With this profound experience in my luggage and in my soul, I returned to Verdings, beyond the horizon that I can trace by heart. To where my grandfather gave the farm to my father and he gave it to me. I was also able to anchor the farm architecturally in the present and let the wise yesterday continue to have an effect. I studied the centuries-old building rules of the Isarco Valley - functionally proven and outgrown our mountain world - with canopy and wall service. Everything was clear, coherent and correct. But a part was missing. A part of "my" new world beyond the horizon: the salty breeze of the sea, the foreign diversity, the lightness of Brazilian modernity... The idea for a guest house came suddenly and spontaneously. My wife, who was born in Munich, and I thought ahead together. We wanted to bring the wide world to our home - friends, acquaintances, personalities. And with them interesting conversations, precious moments. Our farm is designed as a multi-generation house. We design our living space through family cohesion, appreciative interaction with people, animals and nature - embedded in an enriching, neighborly context. Architecture and nature, the rural way of life and hospitality stimulate and inspire each other on our farm. This makes the place a healing, inspiring space for relaxation and personal development for guests.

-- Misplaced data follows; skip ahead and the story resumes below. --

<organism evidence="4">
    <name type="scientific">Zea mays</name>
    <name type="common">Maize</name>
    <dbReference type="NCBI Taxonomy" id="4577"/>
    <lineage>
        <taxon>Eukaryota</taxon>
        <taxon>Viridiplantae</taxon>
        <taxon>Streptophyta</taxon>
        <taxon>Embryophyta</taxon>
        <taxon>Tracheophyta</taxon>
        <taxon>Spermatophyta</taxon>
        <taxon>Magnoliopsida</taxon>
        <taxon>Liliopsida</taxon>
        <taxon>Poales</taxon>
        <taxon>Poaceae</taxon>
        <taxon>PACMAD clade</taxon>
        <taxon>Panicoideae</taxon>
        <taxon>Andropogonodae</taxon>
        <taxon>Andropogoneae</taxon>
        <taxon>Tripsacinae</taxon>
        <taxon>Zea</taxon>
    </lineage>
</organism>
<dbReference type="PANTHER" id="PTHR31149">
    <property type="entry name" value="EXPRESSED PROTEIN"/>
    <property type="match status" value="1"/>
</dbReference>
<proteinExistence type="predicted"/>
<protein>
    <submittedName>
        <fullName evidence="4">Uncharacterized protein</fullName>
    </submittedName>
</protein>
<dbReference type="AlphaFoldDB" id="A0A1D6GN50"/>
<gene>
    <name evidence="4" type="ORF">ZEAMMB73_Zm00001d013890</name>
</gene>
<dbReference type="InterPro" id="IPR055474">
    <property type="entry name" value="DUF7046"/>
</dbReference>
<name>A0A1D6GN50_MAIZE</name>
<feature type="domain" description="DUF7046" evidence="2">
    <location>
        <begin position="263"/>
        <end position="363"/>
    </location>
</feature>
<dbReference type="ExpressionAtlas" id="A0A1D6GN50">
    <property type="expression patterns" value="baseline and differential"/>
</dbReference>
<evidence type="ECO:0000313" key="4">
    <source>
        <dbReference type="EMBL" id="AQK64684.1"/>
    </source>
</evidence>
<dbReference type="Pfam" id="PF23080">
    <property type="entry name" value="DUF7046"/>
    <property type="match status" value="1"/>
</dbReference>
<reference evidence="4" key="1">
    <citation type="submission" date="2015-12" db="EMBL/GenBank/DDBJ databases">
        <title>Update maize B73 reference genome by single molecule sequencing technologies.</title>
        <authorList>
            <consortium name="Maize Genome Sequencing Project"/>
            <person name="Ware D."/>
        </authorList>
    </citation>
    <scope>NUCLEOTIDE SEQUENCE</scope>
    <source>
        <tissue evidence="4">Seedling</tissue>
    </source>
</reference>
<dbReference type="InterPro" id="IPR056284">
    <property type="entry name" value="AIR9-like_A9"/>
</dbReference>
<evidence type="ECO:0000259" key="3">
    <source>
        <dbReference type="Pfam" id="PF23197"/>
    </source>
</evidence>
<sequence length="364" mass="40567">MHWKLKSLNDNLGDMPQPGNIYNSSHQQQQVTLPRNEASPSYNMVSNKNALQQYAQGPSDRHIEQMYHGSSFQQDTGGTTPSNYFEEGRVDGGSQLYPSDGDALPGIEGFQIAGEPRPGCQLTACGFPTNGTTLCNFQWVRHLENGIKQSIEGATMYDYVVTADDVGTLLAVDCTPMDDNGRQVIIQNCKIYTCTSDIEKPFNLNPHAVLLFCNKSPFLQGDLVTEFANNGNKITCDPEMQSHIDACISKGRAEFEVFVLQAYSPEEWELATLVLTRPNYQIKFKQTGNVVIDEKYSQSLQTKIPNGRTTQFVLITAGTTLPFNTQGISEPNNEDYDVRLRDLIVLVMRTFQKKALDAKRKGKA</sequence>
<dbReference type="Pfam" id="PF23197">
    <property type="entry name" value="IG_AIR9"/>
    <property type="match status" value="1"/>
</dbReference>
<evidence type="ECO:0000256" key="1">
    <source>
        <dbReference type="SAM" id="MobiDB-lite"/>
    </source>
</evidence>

With this in mind, and with that palette of values, I drew the freeform, designing it light and bubbly off the fly. The result is a hybrid between a guest house and a nature observatory, a walk-in spatial sculpture that only unfolded its true qualities and meditative effect after its completion. The floor and ceiling were cast in concrete in the same shape, while solid oak and loden dominate the interior. A 20 meter long glass facade encloses the organic building and it seems as if the landscape flows through it. The interior appears neutral and lacks a predetermined usage concept. This creates the freedom to locate individual needs and priorities and to consciously organize the holiday season. We only nudge the guests by omitting everything that might disturb the direct dialogue between man and nature. You will look in vain for a television in the free form, but you can look into the distance at any time of the day or night.